At a board meeting on 3 July, NHS England’s chief operating officer Dame Barbara Hakin said that of this 196, 74 had bid to take full delegated authority for ‘some aspects of primary medical commissioning’.
This option – described as ‘category C’ co-commissioning, is likely to mean they would take over budgets from area teams and take the lead on primary care commissioning.
‘The area teams’ early assessment is that about 20 would be ready now,’ Dame Barbara told the board.
‘Forty-five will be ready soon and a further 9 later.’
Categories of co-commissioning
Dame Barbara said 110 CCGs had bid for category B co-commissioning, which involves setting up joint committees with an NHS England area team to share primary care commissioning responsibility.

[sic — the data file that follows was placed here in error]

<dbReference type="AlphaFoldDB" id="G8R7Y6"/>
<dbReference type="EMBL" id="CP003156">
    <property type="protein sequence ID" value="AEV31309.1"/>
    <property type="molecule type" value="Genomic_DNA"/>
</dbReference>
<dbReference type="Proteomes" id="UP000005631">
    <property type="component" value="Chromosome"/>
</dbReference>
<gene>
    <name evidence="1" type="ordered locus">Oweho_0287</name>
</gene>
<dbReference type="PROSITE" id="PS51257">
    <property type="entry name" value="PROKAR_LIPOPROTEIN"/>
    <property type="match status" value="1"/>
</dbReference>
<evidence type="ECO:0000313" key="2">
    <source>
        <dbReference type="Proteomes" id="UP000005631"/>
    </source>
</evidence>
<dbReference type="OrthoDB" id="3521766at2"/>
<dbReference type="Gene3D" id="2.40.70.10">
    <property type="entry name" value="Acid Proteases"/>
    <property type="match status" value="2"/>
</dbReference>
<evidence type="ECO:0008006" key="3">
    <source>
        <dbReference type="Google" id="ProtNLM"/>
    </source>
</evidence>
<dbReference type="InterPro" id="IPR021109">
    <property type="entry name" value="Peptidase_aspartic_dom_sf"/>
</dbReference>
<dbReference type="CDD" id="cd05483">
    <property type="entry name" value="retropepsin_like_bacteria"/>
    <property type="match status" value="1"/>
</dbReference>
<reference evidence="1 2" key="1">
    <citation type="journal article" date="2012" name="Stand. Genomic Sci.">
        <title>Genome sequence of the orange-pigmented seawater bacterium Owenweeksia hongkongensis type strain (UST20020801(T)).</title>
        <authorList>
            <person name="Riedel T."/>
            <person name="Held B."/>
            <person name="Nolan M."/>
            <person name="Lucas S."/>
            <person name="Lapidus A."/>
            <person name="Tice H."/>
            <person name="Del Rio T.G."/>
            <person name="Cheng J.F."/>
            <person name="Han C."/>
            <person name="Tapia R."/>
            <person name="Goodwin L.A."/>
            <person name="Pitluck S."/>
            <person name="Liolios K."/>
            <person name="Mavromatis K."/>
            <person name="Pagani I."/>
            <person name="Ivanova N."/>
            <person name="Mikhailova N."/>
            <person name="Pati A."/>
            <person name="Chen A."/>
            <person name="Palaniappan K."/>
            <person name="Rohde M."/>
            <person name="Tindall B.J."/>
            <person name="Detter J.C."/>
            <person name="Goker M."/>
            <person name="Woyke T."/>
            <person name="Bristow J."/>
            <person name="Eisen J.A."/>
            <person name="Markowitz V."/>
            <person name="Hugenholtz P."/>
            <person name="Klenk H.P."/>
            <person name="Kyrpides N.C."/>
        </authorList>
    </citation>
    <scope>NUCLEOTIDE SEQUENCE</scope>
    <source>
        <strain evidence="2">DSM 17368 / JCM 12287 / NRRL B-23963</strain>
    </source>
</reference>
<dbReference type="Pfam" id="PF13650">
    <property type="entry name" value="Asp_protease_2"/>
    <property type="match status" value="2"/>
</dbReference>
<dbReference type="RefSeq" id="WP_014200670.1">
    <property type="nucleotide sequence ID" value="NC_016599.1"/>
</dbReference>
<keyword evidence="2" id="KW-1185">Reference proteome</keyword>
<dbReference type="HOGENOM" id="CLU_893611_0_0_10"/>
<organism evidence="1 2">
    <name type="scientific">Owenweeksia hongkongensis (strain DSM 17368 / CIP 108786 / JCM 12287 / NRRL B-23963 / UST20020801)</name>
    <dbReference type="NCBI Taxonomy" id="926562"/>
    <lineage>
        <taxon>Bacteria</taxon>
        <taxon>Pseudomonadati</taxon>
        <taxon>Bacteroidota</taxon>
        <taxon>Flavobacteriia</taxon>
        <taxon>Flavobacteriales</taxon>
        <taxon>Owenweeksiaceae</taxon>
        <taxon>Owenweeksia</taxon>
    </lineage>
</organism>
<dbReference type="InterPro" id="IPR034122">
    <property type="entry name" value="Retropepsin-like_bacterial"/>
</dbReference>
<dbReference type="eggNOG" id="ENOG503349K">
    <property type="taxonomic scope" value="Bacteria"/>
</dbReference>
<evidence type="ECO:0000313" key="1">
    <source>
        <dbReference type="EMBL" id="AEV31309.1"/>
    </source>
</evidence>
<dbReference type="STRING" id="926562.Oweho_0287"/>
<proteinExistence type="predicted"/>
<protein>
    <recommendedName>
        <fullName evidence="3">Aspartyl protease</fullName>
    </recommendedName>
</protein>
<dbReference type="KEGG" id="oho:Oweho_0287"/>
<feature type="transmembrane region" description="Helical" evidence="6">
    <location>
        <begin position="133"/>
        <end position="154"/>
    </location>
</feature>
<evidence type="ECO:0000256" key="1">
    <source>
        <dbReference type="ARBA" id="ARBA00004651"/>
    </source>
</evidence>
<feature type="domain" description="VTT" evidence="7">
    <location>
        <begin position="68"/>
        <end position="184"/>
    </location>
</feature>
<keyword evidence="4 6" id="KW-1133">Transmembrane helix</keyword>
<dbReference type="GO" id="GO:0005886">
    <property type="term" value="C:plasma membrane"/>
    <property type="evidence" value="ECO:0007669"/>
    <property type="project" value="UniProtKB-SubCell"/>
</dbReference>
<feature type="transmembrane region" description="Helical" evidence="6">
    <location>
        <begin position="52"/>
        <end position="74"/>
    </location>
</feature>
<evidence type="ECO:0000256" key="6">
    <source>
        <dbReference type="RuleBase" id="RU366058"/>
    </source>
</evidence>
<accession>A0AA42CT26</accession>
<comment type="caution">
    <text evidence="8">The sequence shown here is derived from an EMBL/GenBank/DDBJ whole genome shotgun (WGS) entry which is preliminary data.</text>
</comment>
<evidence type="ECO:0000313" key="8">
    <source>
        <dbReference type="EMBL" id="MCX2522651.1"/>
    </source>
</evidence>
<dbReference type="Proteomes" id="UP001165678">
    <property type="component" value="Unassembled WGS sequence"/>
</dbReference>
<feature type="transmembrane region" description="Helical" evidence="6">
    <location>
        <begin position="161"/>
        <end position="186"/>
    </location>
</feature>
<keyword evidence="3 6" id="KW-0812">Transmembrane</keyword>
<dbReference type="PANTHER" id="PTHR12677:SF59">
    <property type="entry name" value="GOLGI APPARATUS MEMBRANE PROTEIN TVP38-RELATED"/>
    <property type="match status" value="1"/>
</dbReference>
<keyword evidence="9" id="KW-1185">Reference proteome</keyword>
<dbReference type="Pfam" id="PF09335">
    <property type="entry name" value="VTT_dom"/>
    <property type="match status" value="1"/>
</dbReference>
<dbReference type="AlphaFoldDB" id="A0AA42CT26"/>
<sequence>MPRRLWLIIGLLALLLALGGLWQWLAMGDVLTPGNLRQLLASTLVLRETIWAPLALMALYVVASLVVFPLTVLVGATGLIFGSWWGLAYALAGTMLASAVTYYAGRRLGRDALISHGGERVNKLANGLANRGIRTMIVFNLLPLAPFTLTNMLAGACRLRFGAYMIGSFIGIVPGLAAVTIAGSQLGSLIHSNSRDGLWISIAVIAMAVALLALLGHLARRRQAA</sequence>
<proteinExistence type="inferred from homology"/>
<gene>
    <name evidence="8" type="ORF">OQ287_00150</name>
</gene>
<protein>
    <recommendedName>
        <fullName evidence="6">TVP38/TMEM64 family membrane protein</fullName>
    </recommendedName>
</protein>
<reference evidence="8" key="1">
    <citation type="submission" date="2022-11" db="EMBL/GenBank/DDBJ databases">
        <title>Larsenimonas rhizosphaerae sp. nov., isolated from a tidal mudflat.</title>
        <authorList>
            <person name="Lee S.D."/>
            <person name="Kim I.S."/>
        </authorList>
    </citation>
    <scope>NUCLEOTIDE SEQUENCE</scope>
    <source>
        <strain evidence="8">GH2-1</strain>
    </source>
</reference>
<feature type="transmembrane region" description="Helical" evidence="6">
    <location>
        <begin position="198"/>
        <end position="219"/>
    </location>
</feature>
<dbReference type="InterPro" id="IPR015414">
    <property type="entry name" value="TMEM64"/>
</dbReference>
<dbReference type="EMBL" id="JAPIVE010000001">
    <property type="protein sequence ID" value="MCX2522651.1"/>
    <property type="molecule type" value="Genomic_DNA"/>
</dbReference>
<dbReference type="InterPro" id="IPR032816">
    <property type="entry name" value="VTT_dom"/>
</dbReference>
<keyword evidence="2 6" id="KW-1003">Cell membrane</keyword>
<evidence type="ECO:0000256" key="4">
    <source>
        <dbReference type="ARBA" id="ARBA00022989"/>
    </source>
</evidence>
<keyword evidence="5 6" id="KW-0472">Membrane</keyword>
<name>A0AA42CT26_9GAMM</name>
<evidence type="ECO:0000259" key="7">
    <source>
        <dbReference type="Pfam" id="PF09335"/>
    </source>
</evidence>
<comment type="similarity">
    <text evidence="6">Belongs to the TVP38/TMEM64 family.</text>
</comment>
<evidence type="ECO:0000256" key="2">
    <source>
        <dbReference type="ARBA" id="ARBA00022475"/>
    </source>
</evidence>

A further 19 opted for category A co-commissioning roles, meaning they will have ‘influence’ but not take the lead in shaping primary care locally.
Dame Barbara told the board meeting: ‘We will be looking particularly at those expressions of interest that include delegated authority.
‘We will need to test every single one of those and make sure that where they are making decisions about GP services, conflicts of interest are covered.’
CCG response is enthusiastic
NHS England chief executive Simon Stevens said: ‘We are very pleased about the enthusiasm this has been greeted with.
‘We propose taking a permissive approach – it doesn’t have to be the same everywhere, but there needs to be very strong governance.’
GPC deputy chairman Dr Richard Vautrey said handing CCGs control of primary care budgets meant it was ‘inevitable they will start to look like PCTs very quickly’.
‘We do have concerns and we have voiced those concerns repeatedly,’ he told GP.
‘Practices want to know that those who are leading the CCG will not be favouring their own practice or adversely reviewing pratices with whom they have had a breakdown in relationships.’